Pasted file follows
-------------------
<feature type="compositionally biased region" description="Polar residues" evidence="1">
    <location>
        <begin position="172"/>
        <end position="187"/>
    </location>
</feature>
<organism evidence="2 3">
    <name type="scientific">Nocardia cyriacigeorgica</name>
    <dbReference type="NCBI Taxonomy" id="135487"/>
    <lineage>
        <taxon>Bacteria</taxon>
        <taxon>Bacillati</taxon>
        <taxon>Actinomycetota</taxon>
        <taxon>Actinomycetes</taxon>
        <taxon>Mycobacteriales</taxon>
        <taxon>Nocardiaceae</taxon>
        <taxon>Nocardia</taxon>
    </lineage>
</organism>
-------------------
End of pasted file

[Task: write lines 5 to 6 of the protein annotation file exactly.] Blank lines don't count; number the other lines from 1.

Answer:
    </location>
</feature>